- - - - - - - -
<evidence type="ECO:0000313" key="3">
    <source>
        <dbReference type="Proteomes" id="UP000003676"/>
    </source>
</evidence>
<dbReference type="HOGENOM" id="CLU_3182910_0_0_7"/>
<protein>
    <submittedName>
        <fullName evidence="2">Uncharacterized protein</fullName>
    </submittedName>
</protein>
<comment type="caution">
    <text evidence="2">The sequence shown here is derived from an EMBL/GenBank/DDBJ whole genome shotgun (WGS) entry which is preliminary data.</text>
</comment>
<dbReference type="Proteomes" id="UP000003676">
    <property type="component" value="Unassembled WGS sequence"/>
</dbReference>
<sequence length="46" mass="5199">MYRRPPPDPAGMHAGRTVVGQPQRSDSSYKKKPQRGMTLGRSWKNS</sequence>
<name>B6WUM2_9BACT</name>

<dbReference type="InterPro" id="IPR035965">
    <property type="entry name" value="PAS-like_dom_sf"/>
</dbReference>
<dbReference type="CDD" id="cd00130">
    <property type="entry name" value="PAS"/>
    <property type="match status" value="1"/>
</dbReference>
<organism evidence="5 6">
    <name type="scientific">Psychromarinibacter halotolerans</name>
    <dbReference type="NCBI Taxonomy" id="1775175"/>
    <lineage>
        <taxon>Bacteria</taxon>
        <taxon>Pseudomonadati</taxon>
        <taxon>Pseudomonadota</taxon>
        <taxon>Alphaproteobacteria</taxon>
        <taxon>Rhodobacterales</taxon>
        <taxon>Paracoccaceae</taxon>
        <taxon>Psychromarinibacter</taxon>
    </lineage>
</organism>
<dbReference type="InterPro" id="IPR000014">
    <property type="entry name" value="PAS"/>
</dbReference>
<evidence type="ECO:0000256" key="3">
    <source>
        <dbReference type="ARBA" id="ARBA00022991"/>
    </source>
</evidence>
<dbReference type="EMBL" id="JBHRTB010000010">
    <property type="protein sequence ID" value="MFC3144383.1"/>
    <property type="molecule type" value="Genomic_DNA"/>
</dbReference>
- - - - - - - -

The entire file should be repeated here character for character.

<evidence type="ECO:0000313" key="3">
    <source>
        <dbReference type="Proteomes" id="UP000003676"/>
    </source>
</evidence>
<dbReference type="HOGENOM" id="CLU_3182910_0_0_7"/>
<protein>
    <submittedName>
        <fullName evidence="2">Uncharacterized protein</fullName>
    </submittedName>
</protein>
<comment type="caution">
    <text evidence="2">The sequence shown here is derived from an EMBL/GenBank/DDBJ whole genome shotgun (WGS) entry which is preliminary data.</text>
</comment>
<dbReference type="Proteomes" id="UP000003676">
    <property type="component" value="Unassembled WGS sequence"/>
</dbReference>
<sequence length="46" mass="5199">MYRRPPPDPAGMHAGRTVVGQPQRSDSSYKKKPQRGMTLGRSWKNS</sequence>
<name>B6WUM2_9BACT</name>

<dbReference type="InterPro" id="IPR035965">
    <property type="entry name" value="PAS-like_dom_sf"/>
</dbReference>
<dbReference type="CDD" id="cd00130">
    <property type="entry name" value="PAS"/>
    <property type="match status" value="1"/>
</dbReference>
<organism evidence="5 6">
    <name type="scientific">Psychromarinibacter halotolerans</name>
    <dbReference type="NCBI Taxonomy" id="1775175"/>
    <lineage>
        <taxon>Bacteria</taxon>
        <taxon>Pseudomonadati</taxon>
        <taxon>Pseudomonadota</taxon>
        <taxon>Alphaproteobacteria</taxon>
        <taxon>Rhodobacterales</taxon>
        <taxon>Paracoccaceae</taxon>
        <taxon>Psychromarinibacter</taxon>
    </lineage>
</organism>
<dbReference type="InterPro" id="IPR000014">
    <property type="entry name" value="PAS"/>
</dbReference>
<evidence type="ECO:0000256" key="3">
    <source>
        <dbReference type="ARBA" id="ARBA00022991"/>
    </source>
</evidence>
<dbReference type="EMBL" id="JBHRTB010000010">
    <property type="protein sequence ID" value="MFC3144383.1"/>
    <property type="molecule type" value="Genomic_DNA"/>
</dbReference>